Tuesday 28 June 2016 1:23 am

What's behind the rise of anti-establishment politics? From Brexit to Trump and Bernie Sanders, frustration at inequality is rising - and some experts think central bank policies are to blame

Anti-establishment sentiment is growing, with political leaders seen as “alternative” drawing support across the Western world – from the rise of Bernie Sanders and Donald Trump in the US, to France’s National Front, Germany’s AfD, Italy’s Lega Nord and Syriza in Greece.

The surprise triumph of the Brexit movement falls into this camp too. And a number of commentators have suggested inequality is the root cause of the trend.

“Brexit is thus far the biggest electoral riposte yet to our age of inequality,” writes Michael Hartnett of Bank of America Merrill Lynch in a note. It’s because the economic recovery of the last eight years since the financial crisis has been unbalanced, he adds.

Western economies are supposed to be on the mend, but not everyone feels that way.

Read more: Society is less fair to the young

“The man on the street perceives a very different reality. They know that their living standards have fallen, their cost of living has risen, and that their job prospects have deteriorated. They see a loss in confidence and economic stagnation when they are being assured the opposite,” says Peter Schiff of stockbroker Euro Pacific Capital. There are “underlying frustrations” which are fuelling the growth of anti-establishment parties, says Jason Hollands of investment firm Tilney Bestinvest.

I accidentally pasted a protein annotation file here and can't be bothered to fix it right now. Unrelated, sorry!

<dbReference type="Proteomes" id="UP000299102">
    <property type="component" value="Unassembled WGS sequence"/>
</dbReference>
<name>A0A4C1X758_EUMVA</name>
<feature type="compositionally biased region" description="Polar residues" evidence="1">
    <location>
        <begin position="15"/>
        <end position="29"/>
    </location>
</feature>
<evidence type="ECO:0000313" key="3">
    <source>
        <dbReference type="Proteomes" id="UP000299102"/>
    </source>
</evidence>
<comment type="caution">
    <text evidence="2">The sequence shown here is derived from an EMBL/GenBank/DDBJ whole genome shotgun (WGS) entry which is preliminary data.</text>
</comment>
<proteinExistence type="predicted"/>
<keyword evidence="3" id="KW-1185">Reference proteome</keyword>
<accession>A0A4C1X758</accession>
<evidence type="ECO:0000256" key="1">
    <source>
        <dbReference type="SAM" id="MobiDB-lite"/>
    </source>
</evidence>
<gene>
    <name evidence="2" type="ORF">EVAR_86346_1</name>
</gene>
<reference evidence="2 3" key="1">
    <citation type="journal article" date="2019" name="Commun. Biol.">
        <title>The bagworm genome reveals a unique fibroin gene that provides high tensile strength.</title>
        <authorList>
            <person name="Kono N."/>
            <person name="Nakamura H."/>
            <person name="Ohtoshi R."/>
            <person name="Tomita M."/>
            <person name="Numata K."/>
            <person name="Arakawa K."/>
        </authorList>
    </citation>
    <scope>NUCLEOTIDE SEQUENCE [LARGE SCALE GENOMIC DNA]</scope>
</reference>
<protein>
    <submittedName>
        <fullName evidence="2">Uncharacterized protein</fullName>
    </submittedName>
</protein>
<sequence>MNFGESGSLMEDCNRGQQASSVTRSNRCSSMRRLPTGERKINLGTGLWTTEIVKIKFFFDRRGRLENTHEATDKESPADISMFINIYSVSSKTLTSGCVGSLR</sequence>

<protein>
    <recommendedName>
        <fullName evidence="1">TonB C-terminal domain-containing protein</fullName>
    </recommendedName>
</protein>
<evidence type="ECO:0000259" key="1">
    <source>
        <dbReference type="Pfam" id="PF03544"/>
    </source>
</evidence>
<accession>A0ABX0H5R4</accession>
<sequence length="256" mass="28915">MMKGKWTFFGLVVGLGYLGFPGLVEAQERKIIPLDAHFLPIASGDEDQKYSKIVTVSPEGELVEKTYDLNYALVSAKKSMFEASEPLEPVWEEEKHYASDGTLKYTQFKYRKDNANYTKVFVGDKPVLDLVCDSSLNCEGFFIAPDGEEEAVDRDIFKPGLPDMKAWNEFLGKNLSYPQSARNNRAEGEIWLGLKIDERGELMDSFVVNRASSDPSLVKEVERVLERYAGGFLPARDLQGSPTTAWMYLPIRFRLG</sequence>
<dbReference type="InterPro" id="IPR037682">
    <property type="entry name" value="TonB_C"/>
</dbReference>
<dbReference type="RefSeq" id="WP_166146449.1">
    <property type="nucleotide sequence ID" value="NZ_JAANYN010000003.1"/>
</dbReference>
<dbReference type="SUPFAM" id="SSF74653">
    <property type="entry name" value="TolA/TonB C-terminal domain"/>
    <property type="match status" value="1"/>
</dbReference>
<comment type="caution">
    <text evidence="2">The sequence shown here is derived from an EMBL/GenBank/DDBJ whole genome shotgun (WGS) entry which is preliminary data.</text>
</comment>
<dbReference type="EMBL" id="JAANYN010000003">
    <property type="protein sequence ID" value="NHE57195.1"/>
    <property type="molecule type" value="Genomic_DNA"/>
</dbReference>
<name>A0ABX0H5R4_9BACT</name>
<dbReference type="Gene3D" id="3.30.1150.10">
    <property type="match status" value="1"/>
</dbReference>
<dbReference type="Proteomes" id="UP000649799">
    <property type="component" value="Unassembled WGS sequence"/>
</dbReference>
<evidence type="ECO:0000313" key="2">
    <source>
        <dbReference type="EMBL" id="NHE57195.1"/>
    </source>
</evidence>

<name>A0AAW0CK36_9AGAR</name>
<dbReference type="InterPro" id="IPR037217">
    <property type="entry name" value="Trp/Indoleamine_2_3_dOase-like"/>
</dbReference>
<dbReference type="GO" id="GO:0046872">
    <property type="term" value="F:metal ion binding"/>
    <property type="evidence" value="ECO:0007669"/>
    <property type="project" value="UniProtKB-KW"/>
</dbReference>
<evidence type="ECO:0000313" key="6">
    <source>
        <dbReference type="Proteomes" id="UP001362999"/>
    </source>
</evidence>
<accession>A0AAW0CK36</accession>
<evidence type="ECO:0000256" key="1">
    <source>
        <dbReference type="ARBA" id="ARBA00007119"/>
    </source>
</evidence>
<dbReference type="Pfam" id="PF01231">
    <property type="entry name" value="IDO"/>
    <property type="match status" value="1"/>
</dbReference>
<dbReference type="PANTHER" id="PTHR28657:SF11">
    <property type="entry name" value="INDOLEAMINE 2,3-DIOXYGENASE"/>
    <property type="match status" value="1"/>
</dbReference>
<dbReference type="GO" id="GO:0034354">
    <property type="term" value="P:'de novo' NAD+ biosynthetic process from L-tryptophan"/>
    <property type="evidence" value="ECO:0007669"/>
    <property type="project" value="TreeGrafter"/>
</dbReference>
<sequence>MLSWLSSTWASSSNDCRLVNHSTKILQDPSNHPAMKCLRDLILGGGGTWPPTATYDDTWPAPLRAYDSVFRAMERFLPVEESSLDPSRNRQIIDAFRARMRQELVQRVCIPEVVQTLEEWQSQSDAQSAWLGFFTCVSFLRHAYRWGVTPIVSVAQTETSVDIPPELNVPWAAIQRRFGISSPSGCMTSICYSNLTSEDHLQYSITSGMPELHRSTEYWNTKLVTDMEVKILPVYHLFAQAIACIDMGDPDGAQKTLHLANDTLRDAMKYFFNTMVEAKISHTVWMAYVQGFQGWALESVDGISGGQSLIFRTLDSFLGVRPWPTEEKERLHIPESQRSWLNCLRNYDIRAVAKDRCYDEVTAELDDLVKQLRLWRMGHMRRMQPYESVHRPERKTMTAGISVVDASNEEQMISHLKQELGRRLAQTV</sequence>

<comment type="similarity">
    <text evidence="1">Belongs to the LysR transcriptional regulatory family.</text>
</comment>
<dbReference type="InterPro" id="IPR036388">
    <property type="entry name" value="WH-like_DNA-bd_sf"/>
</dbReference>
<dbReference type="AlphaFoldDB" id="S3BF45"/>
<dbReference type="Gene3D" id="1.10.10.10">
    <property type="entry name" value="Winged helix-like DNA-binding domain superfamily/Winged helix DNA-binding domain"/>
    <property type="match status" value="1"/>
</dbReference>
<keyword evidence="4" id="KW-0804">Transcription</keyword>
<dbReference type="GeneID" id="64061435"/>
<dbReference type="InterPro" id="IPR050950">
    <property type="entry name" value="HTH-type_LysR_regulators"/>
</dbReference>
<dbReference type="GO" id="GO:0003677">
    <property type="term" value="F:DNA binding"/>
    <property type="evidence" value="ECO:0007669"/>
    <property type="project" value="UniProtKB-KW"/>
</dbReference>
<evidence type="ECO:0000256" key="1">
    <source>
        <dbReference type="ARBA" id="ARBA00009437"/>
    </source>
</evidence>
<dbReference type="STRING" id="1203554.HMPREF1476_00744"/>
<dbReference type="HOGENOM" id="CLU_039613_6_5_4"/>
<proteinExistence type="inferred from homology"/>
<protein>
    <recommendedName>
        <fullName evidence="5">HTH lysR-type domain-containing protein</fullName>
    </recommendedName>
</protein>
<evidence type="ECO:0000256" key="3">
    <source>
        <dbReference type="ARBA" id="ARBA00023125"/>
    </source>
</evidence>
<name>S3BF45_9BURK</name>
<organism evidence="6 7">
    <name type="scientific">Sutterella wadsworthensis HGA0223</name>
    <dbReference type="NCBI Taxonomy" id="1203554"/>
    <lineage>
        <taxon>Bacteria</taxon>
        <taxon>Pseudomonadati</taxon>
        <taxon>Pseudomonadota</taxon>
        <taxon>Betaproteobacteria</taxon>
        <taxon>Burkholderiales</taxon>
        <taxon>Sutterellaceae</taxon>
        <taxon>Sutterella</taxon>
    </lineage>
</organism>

“It’s happening because the little guy has seen very little growth in his meagre savings… People don’t understand what has happened but they know it isn’t right.”

These frustrations are creeping into policy, whether or not champions of alternative politics become mainstream. “These leaders don’t have to get elected. They pull the debate in a certain direction,” Hollands adds.

Read more: Should you start hoarding gold?


There are number of issues which have fuelled anti-establishment movements, most of which are a result of globalisation. They’re angry at outsourcing of jobs overseas, technology replacing workers and perceive that immigration is negative.

But some experts point the finger at the monetary policy underway since the financial crisis – including QE and record low interest rates – as the real driver of financial inequality.

“The vote in the UK illustrates the fundamental inefficacy of the monetary and financial policies that have been implemented by the world’s dominant central banks,” says Schiff.

QE meant the printing of trillions of fresh cash by central banks in the US, UK, Europe and Japan. The idea was for the central bank to use those extra trillions to buy up debt from regular banks. High street banks can then make funds available for people and businesses to borrow, and they also invest the cash – all of which should boost the economy.

But those steps haven’t quite panned out – the action hasn’t followed the theory.